The author of this article makes the point that while it can be tough to know what to charge, “with the right research and break even analysis you can find a price that will help your business grow and your customers want to pay.” She then discusses three reasons “why you shouldn’t take all customer feedback into account when you’re setting your pricing”: you’ll sacrifice quality; breaking even will be a challenge; and lastly, you won’t be able to grow the business.
“No matter the size and stage of a company, the recipe for scaling stays similar: take on debt and balance it effectively,” the author says, continuing, “Of course, that last part is often easier said than done.” He then discusses fives ways small businesses can manage debt “to ensure they’re around for the long haul”, from negotiating loan terms and organizing/consolidating debts to evaluating the cost-effectiveness of supply chain relations and paying attention to your debt-to-income ratio.
The management principle of “disagree and commit”, introduced in the 1980s and popularized by companies like Intel and Amazon, is essentially this: “…while a decision is in the process of being made, team members are allowed, and encouraged, to disagree, debate, and poke holes in the discussion.” The author continues, “Every team member is heard, and when the team ratifies the decision, every team member must commit to that decision, even if you disagree with it.”
So how do you speed up this otherwise arduous process? According to Amazon and Intel, you first need how each team member makes decisions before the meeting. And second, they recommend that you turn each individual’s preference for decision making (such as needing 24 hours to think things over) into their commitment to disagree and commit.
Noting that entrepreneurs seem to be more easily frustrated these days when their “million-dollar idea” doesn’t turn into a sustainable business overnight, the author stresses that it takes many skills to build a business, and entrepreneurs need to take time and have patience in cultivating these skills. He cites Thomas M. Sterner’s book, “The Practicing Mind,” which emphasizes the importance of a practicing mindset, in saying that he agrees with Sterner that “creating the practicing mind, and acquiring any skill, without stress and futility, comes down to following a few simple disciplines.”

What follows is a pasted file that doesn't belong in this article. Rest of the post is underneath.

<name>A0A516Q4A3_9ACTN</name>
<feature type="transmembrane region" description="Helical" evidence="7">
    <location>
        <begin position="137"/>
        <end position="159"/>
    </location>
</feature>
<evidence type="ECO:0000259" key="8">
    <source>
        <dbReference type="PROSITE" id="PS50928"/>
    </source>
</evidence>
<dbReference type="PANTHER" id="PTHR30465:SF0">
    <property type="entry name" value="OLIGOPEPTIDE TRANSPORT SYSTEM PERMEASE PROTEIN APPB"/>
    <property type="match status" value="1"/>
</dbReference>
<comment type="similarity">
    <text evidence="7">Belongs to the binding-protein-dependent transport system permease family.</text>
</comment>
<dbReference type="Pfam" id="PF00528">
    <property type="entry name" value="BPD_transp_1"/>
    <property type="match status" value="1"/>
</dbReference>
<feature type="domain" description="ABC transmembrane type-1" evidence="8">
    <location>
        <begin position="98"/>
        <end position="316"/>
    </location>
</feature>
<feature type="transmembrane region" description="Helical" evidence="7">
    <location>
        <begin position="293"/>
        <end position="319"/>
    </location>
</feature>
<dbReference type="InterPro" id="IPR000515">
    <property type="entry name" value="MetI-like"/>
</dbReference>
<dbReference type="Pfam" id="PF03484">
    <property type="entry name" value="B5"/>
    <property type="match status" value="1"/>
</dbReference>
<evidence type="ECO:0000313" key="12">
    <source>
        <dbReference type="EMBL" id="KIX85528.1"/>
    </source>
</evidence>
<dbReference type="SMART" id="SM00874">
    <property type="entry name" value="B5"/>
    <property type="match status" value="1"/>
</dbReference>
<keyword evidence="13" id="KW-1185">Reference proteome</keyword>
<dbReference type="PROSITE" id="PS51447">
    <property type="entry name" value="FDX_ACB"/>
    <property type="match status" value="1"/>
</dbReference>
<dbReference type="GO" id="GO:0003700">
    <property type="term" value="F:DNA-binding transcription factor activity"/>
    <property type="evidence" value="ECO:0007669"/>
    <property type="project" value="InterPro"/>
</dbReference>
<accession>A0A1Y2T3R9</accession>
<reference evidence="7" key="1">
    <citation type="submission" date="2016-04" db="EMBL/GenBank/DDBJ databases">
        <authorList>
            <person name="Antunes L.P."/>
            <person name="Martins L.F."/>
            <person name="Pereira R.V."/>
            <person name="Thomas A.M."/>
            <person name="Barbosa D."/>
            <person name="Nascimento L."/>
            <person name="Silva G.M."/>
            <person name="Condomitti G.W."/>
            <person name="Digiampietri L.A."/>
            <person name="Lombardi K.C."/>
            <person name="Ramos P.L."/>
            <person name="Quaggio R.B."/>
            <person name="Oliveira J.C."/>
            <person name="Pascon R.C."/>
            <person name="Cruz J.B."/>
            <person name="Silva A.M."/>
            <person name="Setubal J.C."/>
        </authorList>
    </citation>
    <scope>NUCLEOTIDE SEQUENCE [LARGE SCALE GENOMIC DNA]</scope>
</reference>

He then discusses four of these disciplines from Sterner’s book: keep yourself process-oriented; stay in the present; make the learning process your goal; and lastly, be deliberate, and keep a clear picture of your destination.
No matter the purpose of a written business plan, be it to attract investors or simply provide direction, every business needs one. The author of this article lists what the U.S. Small Business Administration recommends a business plan include before discussing how to get started. He details seven steps for writing a business plan, from conducting intensive research to explaining why you care.
In this article, executives at startups such as Slack, Zoox, and Lumentum share what new and unique apps they recommend (that people may not have heard about). Their picks represent a wide variety of apps, from productivity and communication to entertainment and relaxation.
The sharpest billionaires around have the same advice for entrepreneurs looking to get ahead in life, and that is to read more. However, reading alone is not sufficient – you need to remember what you read to apply the material in your business and your life. Here, the author shares “the same simple technique” that two of these icons, Bill Gates and Elon Musk, recommend to ensure what you’ve learned actually sticks.
In this article, founders of twelve of the UK’s top startups share their advice for entrepreneurs considering going into business with a partner. The detailed tips range from looking for a partner that is strong in areas that you are not to having the discussion about equity early on.
Having a solid business plan is a great start when launching your business, but ensuring that your business continues to steadily grow involves continuous work. In this article, the author outlines 12 practices that business owners should adopt for growth in 2019 so your business evolves “as innovations and changes in market behavior take place”. They include making sure that you’re working towards a higher goal and automating your work to investing in the right tools and ensuring your company culture is aligned with your branding.